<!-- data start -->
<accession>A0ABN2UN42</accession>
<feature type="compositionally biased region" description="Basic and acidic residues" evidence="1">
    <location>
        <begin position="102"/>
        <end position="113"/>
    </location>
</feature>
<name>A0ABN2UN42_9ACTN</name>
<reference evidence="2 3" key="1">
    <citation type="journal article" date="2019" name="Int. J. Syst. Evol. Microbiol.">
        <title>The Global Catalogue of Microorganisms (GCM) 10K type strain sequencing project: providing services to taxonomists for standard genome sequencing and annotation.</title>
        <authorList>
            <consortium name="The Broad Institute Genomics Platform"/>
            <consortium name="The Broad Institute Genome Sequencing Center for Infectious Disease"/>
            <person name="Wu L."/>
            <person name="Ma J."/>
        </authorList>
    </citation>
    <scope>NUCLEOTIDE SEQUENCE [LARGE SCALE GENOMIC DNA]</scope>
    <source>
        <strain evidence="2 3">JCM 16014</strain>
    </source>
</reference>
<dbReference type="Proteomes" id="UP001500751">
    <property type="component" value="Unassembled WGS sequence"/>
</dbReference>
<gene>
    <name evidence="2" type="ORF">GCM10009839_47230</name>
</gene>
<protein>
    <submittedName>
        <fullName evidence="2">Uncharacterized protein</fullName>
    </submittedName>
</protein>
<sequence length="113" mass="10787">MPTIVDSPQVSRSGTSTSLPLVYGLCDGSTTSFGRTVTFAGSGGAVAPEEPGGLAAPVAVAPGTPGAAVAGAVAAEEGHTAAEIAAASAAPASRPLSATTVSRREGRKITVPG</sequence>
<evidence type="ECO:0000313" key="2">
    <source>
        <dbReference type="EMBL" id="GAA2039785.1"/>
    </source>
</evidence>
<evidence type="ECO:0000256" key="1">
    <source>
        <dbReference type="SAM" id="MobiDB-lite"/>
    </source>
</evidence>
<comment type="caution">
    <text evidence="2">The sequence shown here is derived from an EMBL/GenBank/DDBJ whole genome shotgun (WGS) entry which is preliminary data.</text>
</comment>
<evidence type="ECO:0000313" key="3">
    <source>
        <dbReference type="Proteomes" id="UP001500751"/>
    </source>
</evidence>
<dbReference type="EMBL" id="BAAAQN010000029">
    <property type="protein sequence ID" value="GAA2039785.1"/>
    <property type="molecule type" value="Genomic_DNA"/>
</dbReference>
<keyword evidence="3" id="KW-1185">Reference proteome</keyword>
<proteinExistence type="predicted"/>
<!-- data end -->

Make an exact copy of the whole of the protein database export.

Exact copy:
<accession>A0ABN2UN42</accession>
<feature type="compositionally biased region" description="Basic and acidic residues" evidence="1">
    <location>
        <begin position="102"/>
        <end position="113"/>
    </location>
</feature>
<name>A0ABN2UN42_9ACTN</name>
<reference evidence="2 3" key="1">
    <citation type="journal article" date="2019" name="Int. J. Syst. Evol. Microbiol.">
        <title>The Global Catalogue of Microorganisms (GCM) 10K type strain sequencing project: providing services to taxonomists for standard genome sequencing and annotation.</title>
        <authorList>
            <consortium name="The Broad Institute Genomics Platform"/>
            <consortium name="The Broad Institute Genome Sequencing Center for Infectious Disease"/>
            <person name="Wu L."/>
            <person name="Ma J."/>
        </authorList>
    </citation>
    <scope>NUCLEOTIDE SEQUENCE [LARGE SCALE GENOMIC DNA]</scope>
    <source>
        <strain evidence="2 3">JCM 16014</strain>
    </source>
</reference>
<dbReference type="Proteomes" id="UP001500751">
    <property type="component" value="Unassembled WGS sequence"/>
</dbReference>
<gene>
    <name evidence="2" type="ORF">GCM10009839_47230</name>
</gene>
<protein>
    <submittedName>
        <fullName evidence="2">Uncharacterized protein</fullName>
    </submittedName>
</protein>
<sequence length="113" mass="10787">MPTIVDSPQVSRSGTSTSLPLVYGLCDGSTTSFGRTVTFAGSGGAVAPEEPGGLAAPVAVAPGTPGAAVAGAVAAEEGHTAAEIAAASAAPASRPLSATTVSRREGRKITVPG</sequence>
<evidence type="ECO:0000313" key="2">
    <source>
        <dbReference type="EMBL" id="GAA2039785.1"/>
    </source>
</evidence>
<evidence type="ECO:0000256" key="1">
    <source>
        <dbReference type="SAM" id="MobiDB-lite"/>
    </source>
</evidence>
<comment type="caution">
    <text evidence="2">The sequence shown here is derived from an EMBL/GenBank/DDBJ whole genome shotgun (WGS) entry which is preliminary data.</text>
</comment>
<evidence type="ECO:0000313" key="3">
    <source>
        <dbReference type="Proteomes" id="UP001500751"/>
    </source>
</evidence>
<dbReference type="EMBL" id="BAAAQN010000029">
    <property type="protein sequence ID" value="GAA2039785.1"/>
    <property type="molecule type" value="Genomic_DNA"/>
</dbReference>
<keyword evidence="3" id="KW-1185">Reference proteome</keyword>
<proteinExistence type="predicted"/>